Feds: Man trafficked enough fentanyl ‘to kill every person in Cincinnati’
CINCINNATI (Cincinnati Enquirer) - Jan Murrell was heard on a wiretap coordinating the distribution of enough fentanyl “to kill every person in Cincinnati,” prosecutors said in documents filed before Murrell was sentenced Tuesday on a drug conspiracy charge.
Murrell’s sentencing in federal court in Cincinnati was the latest in a case that involves 13 defendants and that officials say has ties to a Mexican cartel, according to our media partners at the Cincinnati Enquirer. Two homes in Columbia Tusculum were used to store and package drugs, prosecutors say. The case involves at least 10 kilos of fentanyl, heroin, cocaine and methamphetamine.
The drugs were sold in and around the city, prosecutors say.
The accused head of the drug ring, Charles Oden, has been described by prosecutors as a full-time drug dealer. Oden pleaded guilty earlier this month. He was heard in intercepted phone calls coordinating a resupply of drugs from California, according to court documents obtained by the Enquirer.
During a seven-day period in September 2018, prosecutors say Murrell communicated with Oden several times “about the distribution of kilogram quantities of fentanyl.” Prosecutors outlined some of the calls in documents filed in advance of Murrell’s sentencing:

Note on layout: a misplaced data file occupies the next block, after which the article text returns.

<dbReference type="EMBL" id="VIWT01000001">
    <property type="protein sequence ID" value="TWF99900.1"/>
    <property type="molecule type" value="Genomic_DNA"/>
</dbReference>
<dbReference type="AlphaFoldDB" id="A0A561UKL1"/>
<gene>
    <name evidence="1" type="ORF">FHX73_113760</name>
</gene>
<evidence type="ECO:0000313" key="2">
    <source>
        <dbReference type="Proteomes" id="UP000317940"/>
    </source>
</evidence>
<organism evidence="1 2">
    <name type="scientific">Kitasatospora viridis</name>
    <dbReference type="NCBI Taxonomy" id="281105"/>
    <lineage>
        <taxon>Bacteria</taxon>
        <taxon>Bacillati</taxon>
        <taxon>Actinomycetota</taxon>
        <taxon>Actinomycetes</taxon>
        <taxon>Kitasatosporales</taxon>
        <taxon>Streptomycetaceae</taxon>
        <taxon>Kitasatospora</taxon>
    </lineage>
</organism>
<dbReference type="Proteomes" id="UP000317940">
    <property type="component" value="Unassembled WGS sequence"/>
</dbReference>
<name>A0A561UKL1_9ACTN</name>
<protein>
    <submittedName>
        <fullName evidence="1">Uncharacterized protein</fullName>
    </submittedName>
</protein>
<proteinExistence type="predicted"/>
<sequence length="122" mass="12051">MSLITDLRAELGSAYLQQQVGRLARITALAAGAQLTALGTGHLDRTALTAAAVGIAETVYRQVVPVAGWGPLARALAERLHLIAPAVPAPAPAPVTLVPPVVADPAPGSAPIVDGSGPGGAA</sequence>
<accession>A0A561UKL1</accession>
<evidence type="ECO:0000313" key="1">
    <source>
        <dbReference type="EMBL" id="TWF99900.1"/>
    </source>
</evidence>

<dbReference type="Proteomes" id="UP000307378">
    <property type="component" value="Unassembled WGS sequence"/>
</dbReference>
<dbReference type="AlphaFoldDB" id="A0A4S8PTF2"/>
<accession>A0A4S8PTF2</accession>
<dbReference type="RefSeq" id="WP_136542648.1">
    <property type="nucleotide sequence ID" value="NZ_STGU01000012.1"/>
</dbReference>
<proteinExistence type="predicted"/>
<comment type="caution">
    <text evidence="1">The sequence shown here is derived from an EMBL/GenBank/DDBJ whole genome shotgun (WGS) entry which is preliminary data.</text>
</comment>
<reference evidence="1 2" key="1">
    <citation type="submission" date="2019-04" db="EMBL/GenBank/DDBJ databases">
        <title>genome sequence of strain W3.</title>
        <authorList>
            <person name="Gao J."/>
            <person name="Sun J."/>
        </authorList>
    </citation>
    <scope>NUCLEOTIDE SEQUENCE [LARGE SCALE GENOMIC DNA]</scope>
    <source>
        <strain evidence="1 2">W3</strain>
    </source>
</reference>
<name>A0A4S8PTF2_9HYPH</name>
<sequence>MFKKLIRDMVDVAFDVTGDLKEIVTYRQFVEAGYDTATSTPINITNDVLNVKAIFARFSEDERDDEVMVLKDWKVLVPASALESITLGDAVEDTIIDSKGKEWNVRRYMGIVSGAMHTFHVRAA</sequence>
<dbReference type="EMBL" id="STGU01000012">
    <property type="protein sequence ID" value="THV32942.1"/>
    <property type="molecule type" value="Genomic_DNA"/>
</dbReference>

On Sept. 12, 2018, Oden asked Murrell if he wanted “a whole one,” referring to a kilogram of fentanyl. A kilogram is about 2.2. pounds.
Murrell said he did and later asked if Oden would reduce the price if Murrell’s customer bought two kilograms. Oden said “no” to that request. Murrell and Oden met up later that night and Murrell bought one kilogram of fentanyl, the documents say. In one call, the price of a kilo of fentanyl was discussed as being $45,000.
The next day, Sept. 13, Murrell called Oden and said “(I) need another one right now.”
Two days later, according to the documents, Murrell ordered more fentanyl, and Oden’s girlfriend delivered it to Murrell’s home.
On Sept. 17, federal agents arrested Murrell, Oden and several others. Searches of “stash houses” the organization used, including one in Columbia Tusculum, turned up more than six kilos of fentanyl and $100,000 in cash, according to court documents.
Murrell, 52, who prosecutors say has nine previous felony convictions, kept a .40-caliber Glock handgun with an extended magazine in his home. Agents found it inside a floor heating vent along with $5,000 in cash, the Enquirer reports.
His first felony conviction was in 1986, for receiving stolen property, prosecutors said, and he hasn’t been legally allowed to possess a gun since then.
In the recent federal case, Murrell pleaded guilty to conspiring to distribute fentanyl. U.S. District Judge Michael Barrett sentenced him to nine years in prison, which is significantly longer than any of his previous sentences.
“The relatively shorter prison sentences Murrell has received in the past have not worked to deter him from committing other offenses that put the community at risk,” prosecutors said in court documents.
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